Based on the struggle over a Fargo, North Dakota, abortion clinic, Contested Lives explores one of the central social conflicts of our time. Both wide-ranging and rich in detail, it speaks not simply to the abortion issue but also to the critical role of women's political activism.
A new introduction addresses the events of the last decade, which saw the emergence of Operation Rescue and a shift toward more violent, even deadly, forms of anti-abortion protest. Responses to this trend included government legislation, a decline in clinics and doctors offering abortion services, and also the formation of Common Ground, an alliance bringing together activists from both sides to address shared concerns. Ginsburg shows that what may have seemed an ephemeral artifact of "Midwestern feminism" of the 1980s actually foreshadowed unprecedented possibilities for reconciliation in one of the most entrenched conflicts of our times.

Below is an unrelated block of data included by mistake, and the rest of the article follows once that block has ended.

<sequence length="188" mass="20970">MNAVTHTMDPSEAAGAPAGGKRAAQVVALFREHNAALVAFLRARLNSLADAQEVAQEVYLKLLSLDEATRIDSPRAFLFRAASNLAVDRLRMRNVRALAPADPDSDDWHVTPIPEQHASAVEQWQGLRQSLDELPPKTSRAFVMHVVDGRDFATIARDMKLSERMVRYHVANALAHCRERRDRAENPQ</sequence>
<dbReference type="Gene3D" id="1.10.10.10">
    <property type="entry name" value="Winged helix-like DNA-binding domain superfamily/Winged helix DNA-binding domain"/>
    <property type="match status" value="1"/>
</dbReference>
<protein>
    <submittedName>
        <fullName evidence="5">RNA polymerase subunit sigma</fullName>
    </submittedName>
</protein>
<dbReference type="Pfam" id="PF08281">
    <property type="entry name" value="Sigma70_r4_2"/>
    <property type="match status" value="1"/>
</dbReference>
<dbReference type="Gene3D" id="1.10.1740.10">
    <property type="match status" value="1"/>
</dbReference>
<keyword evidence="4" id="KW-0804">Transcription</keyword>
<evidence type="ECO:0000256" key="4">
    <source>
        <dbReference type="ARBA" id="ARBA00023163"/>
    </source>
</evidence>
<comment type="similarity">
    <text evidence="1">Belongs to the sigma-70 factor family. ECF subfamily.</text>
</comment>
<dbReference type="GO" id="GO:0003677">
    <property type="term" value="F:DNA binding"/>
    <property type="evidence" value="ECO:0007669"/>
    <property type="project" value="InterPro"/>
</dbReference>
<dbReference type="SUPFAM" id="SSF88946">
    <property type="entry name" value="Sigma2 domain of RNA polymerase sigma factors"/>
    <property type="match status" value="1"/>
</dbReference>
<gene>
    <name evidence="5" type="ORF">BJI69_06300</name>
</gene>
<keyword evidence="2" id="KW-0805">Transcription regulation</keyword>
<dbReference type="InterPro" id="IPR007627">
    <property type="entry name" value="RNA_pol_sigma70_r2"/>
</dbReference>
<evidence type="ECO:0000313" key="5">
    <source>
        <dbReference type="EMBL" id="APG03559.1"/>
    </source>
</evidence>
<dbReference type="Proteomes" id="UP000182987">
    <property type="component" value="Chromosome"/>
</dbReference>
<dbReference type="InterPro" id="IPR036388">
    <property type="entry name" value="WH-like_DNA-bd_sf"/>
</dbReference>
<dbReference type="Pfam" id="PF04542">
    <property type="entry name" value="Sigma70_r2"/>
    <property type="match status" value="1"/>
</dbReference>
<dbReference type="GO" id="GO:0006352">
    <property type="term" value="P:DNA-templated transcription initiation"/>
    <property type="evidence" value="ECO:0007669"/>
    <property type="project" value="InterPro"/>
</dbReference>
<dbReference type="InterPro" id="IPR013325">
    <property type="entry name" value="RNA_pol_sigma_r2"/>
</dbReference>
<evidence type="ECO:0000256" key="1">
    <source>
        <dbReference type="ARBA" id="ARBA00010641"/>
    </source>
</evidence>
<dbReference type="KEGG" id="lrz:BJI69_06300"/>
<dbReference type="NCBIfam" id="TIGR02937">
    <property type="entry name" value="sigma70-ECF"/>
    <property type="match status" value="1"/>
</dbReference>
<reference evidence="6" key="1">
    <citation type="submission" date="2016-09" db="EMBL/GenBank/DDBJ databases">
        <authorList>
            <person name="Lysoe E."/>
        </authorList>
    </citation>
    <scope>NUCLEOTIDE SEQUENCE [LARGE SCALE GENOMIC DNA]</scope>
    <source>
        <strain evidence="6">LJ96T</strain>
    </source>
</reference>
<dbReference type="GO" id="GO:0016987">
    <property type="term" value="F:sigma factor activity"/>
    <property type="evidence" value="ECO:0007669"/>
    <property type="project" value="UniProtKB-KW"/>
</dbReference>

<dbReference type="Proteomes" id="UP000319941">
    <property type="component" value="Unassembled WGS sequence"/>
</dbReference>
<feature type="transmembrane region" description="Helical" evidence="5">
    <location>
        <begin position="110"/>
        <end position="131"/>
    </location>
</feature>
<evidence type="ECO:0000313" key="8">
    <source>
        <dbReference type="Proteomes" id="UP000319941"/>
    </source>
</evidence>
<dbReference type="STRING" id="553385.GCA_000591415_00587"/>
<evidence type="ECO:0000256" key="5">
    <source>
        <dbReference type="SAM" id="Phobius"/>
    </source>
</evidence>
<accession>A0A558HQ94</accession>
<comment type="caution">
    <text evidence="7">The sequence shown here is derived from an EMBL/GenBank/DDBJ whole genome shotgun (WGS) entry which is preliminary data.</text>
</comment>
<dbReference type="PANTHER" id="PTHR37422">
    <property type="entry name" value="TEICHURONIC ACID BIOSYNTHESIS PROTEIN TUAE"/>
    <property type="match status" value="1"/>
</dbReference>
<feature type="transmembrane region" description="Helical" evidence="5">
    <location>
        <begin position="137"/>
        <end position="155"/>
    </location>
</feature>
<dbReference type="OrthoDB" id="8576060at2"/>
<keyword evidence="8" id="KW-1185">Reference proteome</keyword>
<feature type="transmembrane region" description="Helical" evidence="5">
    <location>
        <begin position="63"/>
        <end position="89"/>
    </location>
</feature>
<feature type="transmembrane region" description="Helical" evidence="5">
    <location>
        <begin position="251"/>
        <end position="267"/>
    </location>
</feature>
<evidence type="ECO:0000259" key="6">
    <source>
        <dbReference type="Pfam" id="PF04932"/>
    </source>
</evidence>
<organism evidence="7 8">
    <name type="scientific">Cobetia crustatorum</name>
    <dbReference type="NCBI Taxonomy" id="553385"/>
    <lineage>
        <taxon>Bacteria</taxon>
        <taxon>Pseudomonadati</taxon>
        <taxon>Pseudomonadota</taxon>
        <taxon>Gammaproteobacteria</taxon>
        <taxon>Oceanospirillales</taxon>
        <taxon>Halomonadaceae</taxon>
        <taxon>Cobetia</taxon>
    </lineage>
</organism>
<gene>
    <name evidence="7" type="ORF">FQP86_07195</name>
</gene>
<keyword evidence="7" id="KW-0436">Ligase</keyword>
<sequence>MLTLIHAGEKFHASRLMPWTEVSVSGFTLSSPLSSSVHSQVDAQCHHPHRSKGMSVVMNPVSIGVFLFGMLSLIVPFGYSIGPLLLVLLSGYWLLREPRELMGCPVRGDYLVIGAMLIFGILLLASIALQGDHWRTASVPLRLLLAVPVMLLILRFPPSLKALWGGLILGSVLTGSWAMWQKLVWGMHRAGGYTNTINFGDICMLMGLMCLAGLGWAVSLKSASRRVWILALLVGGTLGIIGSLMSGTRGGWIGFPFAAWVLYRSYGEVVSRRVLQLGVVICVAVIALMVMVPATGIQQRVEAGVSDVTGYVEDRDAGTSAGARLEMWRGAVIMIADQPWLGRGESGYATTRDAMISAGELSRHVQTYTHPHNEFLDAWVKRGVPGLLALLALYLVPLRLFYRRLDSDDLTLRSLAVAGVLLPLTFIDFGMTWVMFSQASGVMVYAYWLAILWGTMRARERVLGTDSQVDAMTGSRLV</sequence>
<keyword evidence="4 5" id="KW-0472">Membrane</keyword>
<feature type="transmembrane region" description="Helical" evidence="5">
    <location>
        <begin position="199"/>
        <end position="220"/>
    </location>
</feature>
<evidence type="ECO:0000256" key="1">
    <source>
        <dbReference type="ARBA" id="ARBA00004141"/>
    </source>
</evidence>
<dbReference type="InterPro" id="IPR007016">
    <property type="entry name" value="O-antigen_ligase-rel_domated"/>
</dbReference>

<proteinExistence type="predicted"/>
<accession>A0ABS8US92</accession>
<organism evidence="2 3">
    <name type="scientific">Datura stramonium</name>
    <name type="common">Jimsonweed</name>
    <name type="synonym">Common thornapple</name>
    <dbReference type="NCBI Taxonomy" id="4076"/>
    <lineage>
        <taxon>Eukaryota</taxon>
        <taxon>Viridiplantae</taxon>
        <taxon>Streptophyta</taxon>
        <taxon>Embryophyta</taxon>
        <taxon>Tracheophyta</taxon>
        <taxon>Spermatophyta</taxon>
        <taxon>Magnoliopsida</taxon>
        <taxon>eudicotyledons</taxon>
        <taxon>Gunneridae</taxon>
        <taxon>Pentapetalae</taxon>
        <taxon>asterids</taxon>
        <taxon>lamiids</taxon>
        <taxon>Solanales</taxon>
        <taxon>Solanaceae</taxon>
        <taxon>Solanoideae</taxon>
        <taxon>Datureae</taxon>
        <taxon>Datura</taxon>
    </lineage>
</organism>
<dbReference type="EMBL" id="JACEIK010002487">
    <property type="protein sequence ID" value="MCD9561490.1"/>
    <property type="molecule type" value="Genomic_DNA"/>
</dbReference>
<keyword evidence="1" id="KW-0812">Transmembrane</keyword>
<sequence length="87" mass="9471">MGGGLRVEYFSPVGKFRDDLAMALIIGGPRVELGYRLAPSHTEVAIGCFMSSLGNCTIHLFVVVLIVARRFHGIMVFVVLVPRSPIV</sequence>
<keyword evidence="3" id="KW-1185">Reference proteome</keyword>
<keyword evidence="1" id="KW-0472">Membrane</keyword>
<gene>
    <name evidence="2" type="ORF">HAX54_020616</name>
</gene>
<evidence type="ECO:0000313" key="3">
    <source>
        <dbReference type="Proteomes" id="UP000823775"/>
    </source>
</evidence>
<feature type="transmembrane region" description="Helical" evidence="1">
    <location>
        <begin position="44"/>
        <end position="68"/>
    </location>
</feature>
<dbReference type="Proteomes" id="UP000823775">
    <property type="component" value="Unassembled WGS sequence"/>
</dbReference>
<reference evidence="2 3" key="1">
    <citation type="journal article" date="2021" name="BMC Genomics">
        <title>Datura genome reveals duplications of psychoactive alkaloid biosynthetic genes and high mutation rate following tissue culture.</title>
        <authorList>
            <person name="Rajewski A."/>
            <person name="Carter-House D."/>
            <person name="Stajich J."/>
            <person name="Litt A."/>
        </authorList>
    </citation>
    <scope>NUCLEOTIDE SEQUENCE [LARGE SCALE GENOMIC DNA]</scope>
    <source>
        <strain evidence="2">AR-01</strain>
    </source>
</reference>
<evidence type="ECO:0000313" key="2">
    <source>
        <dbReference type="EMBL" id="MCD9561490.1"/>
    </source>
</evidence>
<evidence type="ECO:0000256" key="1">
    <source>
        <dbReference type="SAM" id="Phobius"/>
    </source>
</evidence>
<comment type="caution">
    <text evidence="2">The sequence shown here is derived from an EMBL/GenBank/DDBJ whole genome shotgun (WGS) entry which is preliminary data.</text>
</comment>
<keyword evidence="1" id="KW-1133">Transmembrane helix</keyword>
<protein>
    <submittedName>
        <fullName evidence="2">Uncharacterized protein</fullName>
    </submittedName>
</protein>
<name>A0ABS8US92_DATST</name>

Faye D. Ginsburg is Professor of Anthropology at New York University, where she also directs the Center for Media, Culture, and History. Her other works include (with Rayna Rapp) Conceiving the New World Order: The Global Politics of Reproduction (California, 1995).
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